Under paragraph 4(b) of the Policy a non-exhaustive list of factors evidencing registration and use in bad faith comprises:
(i) circumstances indicating that you have registered or you have acquired the domain name primarily for the purpose of selling, renting, or otherwise transferring the domain name registration to the complainant who is the owner of the trademark or service mark or to a competitor of that complainant, for valuable consideration in excess of your documented out-of-pocket costs directly related to the domain name; or
(ii) you have registered the domain name in order to prevent the owner of the trademark or service mark from reflecting the mark in a corresponding domain name, provided that you have engaged in a pattern of such conduct; or
(iii) you have registered the domain name primarily for the purpose of disrupting the business of a competitor; or
(iv) by using the domain name, you have intentionally attempted to attract, for commercial gain, Internet users to your website or other online location, by creating a likelihood of confusion with the complainant’s mark as to the source, sponsorship, affiliation, or endorsement of your website or location or of a product or service on your website or location.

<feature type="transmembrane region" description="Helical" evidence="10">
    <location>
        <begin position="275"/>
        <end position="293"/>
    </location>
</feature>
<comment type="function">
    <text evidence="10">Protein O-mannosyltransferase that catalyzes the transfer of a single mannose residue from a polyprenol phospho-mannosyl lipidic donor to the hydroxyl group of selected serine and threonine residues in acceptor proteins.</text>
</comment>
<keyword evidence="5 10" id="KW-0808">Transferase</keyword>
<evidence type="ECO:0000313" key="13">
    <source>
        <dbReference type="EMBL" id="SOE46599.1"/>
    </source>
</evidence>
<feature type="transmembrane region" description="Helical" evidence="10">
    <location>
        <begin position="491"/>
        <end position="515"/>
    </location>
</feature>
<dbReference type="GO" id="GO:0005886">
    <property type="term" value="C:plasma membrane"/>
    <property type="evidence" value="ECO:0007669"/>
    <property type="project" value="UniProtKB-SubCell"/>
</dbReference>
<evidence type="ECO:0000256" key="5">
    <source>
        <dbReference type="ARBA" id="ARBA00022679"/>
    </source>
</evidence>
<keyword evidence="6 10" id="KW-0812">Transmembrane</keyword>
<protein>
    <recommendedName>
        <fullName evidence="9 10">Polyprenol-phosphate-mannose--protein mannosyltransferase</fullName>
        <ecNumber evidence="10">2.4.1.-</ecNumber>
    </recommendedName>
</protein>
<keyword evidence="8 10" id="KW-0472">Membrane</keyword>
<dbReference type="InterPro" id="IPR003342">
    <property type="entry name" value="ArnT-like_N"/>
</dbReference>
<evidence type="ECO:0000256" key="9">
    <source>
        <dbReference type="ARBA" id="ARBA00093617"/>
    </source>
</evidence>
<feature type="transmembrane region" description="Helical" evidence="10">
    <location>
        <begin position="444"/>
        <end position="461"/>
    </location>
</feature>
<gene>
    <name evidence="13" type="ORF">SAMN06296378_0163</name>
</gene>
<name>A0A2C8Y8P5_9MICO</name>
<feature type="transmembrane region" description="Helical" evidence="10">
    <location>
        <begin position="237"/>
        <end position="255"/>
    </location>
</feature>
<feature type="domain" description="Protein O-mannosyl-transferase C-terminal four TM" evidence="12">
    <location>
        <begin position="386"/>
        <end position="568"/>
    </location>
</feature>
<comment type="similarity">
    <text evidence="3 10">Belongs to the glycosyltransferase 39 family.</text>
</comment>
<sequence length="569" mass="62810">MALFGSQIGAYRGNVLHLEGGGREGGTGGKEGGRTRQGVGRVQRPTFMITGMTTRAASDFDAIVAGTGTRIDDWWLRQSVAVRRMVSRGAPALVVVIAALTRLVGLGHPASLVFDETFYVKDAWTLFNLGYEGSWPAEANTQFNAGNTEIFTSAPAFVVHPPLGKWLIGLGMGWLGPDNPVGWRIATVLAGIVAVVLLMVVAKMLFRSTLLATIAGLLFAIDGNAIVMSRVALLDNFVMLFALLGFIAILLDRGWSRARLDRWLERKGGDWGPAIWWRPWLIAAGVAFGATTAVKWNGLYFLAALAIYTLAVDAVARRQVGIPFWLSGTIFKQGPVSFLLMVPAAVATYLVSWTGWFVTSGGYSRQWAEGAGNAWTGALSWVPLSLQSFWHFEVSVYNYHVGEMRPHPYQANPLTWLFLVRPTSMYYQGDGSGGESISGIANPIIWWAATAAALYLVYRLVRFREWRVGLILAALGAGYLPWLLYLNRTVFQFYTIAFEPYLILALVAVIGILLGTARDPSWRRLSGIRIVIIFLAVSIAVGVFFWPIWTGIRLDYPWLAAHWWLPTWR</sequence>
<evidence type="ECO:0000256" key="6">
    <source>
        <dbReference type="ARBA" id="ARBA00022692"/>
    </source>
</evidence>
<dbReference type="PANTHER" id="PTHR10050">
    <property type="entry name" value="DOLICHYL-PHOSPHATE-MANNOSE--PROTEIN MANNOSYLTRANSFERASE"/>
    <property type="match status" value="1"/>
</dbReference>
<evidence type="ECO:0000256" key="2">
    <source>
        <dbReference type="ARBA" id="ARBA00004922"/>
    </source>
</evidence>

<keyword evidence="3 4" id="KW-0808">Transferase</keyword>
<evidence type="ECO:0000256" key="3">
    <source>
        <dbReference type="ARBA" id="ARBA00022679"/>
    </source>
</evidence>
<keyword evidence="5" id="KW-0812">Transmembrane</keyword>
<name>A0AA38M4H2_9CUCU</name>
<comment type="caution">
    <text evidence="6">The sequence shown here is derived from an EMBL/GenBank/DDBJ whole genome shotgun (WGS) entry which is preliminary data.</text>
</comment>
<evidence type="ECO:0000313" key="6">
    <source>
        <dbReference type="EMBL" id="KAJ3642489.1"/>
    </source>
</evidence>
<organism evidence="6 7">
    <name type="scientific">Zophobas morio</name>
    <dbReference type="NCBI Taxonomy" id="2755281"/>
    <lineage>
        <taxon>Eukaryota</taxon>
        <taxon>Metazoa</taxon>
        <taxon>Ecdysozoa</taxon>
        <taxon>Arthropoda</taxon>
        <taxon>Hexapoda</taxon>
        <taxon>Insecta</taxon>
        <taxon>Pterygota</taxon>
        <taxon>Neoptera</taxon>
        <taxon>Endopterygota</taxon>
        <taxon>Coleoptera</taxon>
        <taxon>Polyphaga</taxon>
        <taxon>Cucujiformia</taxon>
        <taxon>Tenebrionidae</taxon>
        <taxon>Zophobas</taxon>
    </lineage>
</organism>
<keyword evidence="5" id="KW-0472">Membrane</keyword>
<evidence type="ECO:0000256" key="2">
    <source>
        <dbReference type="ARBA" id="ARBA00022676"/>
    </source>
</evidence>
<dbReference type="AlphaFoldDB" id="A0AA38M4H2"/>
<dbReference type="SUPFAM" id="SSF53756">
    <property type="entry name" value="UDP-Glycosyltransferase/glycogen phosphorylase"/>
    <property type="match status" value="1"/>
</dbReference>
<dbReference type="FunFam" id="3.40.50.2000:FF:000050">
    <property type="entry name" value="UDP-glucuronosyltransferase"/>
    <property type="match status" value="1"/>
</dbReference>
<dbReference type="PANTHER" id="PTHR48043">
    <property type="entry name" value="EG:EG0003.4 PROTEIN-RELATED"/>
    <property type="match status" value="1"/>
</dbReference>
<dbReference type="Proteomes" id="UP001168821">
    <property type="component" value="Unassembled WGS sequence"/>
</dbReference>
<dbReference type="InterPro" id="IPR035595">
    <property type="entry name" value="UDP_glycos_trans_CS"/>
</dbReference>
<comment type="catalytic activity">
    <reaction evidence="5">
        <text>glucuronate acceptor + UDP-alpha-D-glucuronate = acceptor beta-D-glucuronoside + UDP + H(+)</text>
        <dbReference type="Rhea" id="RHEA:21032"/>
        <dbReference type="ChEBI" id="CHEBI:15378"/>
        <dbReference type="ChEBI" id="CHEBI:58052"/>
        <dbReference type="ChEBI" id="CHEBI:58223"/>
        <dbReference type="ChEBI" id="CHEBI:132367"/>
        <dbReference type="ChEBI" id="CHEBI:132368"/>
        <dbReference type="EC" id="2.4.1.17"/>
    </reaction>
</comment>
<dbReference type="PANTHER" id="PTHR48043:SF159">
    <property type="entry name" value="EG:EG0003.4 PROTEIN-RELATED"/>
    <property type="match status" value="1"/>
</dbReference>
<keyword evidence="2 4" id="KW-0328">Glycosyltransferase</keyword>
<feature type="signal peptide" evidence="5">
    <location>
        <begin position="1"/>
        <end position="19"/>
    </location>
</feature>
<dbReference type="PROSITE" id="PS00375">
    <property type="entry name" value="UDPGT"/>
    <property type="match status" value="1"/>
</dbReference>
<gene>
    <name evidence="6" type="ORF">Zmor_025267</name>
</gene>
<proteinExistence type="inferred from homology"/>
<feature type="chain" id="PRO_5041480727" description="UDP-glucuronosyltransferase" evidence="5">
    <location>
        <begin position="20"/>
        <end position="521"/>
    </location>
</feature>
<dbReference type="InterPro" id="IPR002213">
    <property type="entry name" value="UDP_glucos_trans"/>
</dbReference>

In the present circumstances, the Panel agrees with the Complainant that factor (iv) applies, as the Respondent is clearly engaged in phishing which relies on a likelihood of confusion and which is clearly with a view to some form of dishonest financial gain. The Panel accepts that the Disputed Domain Name has been used in connection with such activity, which is intended to obtain data which can then in all probability be used in further fraudulent activity directed against the Complainant or its customers. See Australia and New Zealand Banking Group Limited v. Bashar Ltd., WIPO Case No. D2007-0031, and the cases therein referred to, for further analysis of why “phishing” activities amount to use in bad faith. See also Grupo Financiero Inbursa S.A. de CV v ibuirisa, WIPO Case No. D2006-0614 to similar effect.
The Panel also notes that the Respondent has not filed a Response and hence has not availed itself of the opportunity to present any case of good faith that it might have. The Panel infers that none exists.
Accordingly, the Panel finds that the Disputed Domain Name has been registered and is being used in bad faith and the third condition of paragraph 4(a) of the Policy has been fulfilled
For the foregoing reasons, in accordance with paragraphs 4(i) of the Policy and 15 of the Rules, the Panel orders that the Disputed Domain Name <premiumoandatrade.com> be transferred to the Complainant.
Nick J. Gardner
Date: September 17, 2021